- Grade 10
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Description of project: Zinc Saves Lives ~ Battery Recycling Campaign
By Nairn Payne-Bryan, Kate Hansen and Liv Dunsdon
Reynolds Secondary School, Victoria
Our Zinc Saves Lives project attempts to address the issue of zinc deficiency in Kenya while also finding a way to increase the number of batteries being recycled. This project has three key pillars, environmental sustainability, community involvement and humanitarian impact. As 1.2 billion people suffer from zinc-deficiency globally, we believe that is is an important and pressing topic to address as well as a significant motivator to help people recycle..
Our high school has a strong Environmental presence in the community. One of our contributions is a monthly recycle depot on the fourth Saturday of each month, where people can recycle items that are not accepted by the city of Victoria's recycling program. Many people show up with batteries, but up until now we couldn’t accept them. We added a battery portion to the recycle depot as a part of our campaign. By doing so, we can take all the batteries collected and donate the equivalent amount of zinc, as well as encourage the community to recycle their batteries, making sure that they don't end up in a landfill.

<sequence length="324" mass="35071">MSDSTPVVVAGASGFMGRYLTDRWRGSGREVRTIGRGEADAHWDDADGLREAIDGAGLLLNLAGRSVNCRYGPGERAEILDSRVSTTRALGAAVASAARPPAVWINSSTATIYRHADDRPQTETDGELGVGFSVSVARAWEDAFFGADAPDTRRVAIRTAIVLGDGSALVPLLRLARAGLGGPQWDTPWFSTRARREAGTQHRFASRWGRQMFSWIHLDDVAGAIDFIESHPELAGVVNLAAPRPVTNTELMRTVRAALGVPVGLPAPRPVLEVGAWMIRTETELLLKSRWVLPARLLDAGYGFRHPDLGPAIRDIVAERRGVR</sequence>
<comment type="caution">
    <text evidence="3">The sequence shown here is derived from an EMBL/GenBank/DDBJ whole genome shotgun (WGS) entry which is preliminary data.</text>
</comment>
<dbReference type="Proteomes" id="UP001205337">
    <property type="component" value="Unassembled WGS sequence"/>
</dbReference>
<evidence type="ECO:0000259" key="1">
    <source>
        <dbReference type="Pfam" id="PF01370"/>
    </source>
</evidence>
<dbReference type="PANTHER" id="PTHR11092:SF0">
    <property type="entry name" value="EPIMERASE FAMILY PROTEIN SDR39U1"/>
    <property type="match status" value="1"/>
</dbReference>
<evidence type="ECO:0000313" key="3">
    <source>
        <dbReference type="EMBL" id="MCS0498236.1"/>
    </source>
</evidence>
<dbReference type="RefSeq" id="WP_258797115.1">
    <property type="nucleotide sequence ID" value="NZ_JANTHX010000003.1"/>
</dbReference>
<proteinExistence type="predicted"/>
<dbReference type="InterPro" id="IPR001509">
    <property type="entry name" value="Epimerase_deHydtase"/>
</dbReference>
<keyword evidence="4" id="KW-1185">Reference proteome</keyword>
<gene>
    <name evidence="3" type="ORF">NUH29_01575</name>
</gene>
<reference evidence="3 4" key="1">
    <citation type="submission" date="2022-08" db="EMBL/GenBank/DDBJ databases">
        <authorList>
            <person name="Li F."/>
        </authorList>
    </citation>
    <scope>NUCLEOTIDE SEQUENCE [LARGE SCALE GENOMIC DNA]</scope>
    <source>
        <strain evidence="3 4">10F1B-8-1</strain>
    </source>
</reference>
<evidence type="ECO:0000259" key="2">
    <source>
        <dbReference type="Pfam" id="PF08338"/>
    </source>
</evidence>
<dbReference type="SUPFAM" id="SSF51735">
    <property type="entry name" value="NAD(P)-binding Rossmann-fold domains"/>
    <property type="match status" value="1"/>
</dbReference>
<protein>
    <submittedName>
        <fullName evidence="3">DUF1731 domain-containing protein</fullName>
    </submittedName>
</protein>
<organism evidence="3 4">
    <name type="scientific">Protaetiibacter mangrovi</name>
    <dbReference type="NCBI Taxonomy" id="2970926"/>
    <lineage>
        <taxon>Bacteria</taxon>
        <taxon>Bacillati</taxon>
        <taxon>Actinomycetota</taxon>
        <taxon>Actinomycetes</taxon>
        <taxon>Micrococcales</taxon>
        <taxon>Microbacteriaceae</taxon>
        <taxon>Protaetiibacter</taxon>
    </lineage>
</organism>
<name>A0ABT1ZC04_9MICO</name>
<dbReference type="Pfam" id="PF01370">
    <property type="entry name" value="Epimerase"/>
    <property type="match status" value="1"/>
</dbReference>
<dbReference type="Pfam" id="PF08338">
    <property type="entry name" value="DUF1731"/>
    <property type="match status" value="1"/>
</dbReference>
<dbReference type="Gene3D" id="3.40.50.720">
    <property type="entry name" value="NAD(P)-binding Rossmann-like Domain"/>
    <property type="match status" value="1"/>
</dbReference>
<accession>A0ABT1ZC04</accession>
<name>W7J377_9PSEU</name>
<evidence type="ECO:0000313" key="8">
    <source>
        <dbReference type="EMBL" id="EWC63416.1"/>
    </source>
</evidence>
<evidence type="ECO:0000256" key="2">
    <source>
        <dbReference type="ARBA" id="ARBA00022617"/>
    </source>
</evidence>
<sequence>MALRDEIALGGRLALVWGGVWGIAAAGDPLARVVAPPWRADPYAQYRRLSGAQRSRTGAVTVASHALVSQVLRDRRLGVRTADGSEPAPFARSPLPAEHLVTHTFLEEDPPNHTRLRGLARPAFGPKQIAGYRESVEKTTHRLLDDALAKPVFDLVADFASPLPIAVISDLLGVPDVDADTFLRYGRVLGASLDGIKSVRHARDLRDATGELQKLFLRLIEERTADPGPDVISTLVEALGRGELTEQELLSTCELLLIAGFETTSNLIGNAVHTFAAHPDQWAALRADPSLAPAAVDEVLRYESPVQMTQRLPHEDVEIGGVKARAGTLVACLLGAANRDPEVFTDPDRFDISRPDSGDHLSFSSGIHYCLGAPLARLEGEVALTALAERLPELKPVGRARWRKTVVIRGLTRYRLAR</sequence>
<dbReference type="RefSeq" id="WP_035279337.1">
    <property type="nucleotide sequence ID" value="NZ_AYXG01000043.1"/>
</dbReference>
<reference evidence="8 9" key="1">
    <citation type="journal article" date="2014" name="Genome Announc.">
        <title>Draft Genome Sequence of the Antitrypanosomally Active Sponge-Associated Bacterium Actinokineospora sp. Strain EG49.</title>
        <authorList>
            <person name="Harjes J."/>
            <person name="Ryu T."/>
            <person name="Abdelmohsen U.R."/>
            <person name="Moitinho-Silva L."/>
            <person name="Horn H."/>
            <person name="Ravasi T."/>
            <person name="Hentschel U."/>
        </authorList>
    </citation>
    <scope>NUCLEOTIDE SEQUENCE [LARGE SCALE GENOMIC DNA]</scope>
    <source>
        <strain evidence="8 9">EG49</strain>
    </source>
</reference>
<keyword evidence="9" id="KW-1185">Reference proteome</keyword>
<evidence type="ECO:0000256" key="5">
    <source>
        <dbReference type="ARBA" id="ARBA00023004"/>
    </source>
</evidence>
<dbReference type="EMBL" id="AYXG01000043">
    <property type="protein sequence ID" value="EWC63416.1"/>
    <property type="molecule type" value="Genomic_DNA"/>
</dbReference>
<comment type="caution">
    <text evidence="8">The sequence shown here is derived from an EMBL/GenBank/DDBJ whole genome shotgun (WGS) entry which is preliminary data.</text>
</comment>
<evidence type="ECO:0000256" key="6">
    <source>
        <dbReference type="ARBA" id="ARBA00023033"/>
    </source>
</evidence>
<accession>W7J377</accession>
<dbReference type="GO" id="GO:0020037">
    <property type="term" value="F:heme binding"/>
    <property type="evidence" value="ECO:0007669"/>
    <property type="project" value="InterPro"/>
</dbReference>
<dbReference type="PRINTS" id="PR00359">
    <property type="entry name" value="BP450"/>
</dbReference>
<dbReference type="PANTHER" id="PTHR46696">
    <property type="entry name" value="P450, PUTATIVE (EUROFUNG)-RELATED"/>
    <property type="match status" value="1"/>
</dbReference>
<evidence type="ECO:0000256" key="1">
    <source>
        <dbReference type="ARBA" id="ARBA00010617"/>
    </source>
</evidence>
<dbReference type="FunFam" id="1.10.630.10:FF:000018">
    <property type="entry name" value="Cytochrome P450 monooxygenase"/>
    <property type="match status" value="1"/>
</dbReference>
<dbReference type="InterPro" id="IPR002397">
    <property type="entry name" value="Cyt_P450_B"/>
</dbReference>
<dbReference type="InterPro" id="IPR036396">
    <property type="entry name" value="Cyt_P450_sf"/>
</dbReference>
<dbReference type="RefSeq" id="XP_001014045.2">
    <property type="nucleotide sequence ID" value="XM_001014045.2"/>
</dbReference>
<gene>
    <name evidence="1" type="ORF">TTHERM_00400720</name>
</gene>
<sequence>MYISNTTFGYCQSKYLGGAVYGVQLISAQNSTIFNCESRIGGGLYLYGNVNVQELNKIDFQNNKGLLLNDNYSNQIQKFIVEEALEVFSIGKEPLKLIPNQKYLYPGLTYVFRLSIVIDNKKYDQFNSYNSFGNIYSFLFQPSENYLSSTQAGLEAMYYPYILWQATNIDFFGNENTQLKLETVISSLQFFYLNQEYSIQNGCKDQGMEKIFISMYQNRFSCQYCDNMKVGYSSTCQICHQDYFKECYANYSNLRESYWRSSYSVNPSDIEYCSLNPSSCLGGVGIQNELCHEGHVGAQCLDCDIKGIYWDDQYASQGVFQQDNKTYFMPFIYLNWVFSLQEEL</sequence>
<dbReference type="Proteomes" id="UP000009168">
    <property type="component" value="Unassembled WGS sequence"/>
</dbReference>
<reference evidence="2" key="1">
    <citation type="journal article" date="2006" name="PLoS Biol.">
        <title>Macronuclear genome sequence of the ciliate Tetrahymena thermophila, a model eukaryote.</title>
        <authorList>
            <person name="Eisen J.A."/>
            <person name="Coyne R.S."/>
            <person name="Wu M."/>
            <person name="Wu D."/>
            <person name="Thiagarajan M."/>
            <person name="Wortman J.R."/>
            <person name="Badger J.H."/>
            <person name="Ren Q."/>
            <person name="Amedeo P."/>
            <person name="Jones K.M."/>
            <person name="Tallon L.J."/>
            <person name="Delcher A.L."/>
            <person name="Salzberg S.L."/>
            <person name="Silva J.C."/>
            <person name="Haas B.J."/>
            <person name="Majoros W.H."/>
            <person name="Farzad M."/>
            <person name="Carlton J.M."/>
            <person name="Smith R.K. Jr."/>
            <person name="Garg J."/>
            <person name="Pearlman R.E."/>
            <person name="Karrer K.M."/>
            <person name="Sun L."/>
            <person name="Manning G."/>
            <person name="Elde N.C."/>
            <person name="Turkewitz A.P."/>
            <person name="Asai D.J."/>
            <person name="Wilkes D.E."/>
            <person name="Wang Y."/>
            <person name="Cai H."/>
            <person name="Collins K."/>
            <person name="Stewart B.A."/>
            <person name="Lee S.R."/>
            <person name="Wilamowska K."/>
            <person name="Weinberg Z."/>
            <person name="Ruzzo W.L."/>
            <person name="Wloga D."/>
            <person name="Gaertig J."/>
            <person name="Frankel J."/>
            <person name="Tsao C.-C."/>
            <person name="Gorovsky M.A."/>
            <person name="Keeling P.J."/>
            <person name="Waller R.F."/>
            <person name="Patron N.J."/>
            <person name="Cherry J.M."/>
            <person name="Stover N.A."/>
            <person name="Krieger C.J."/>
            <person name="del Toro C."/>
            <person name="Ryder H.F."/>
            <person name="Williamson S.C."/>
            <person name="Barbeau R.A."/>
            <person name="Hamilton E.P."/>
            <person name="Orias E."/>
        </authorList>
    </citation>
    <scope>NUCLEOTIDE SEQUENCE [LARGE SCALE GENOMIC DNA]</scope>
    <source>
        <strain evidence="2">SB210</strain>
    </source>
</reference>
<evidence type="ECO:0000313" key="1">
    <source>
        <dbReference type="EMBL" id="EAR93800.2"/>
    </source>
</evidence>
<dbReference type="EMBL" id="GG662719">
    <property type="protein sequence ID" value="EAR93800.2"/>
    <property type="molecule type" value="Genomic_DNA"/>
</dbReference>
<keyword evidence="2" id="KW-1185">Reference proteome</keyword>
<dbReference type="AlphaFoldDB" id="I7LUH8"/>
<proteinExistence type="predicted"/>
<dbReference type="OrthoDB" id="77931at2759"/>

The humanitarian impact of zinc is probably the most commonly overlooked aspect of this campaign. Zinc deficiency is a serious problem in developing countries especially for children who need zinc for their growth and health, specifically their immune systems. Because this is such a large issue, we are participating in the program initiated by WE DAY Free the Children Foundation supported by the organization Teck, who, for every battery that is donated, will supply the equivalent amount of zinc to children in Kenya. Every AA battery contains enough zinc to aid 6 kids, and the zinc tablets provided by Teck will be sent to developing countries to be distributed within poorer communities.
Our third is community involvement, which is important because as a community we can have a far greater impact than as an individual school. When we promote awareness in our school, we can only get so far, but if people in the community are talking about it, if they’re aware of our campaign, the difference we make will be so much greater. The ways we shared our project are listed below.
-posters around the school
-sign + pamphlets (at the recycle depot)
-contact with elementary and middle schools (bins and letter to parents + teaching visits)
-battery collection bins in school office and Flexible Studies hallway as well as at our community depot on the 4th Saturday of each month.
-information on the school’s electronic messaging sign
-information in the newsletter to parents
We are proud of the work that we have accomplished to date. We were able to encompass not one, but two major issues currently being faced in the world through one project, which isn’t always possible. We know as three teenagers we can’t expect to solve the world's problems with one project, but when we work on something so important to us and are able to share it with our whole community, it really means a lot. We are looking forward to sharing this message next with our local elementary and middle schools to inspire them to join our campaign and create a movement.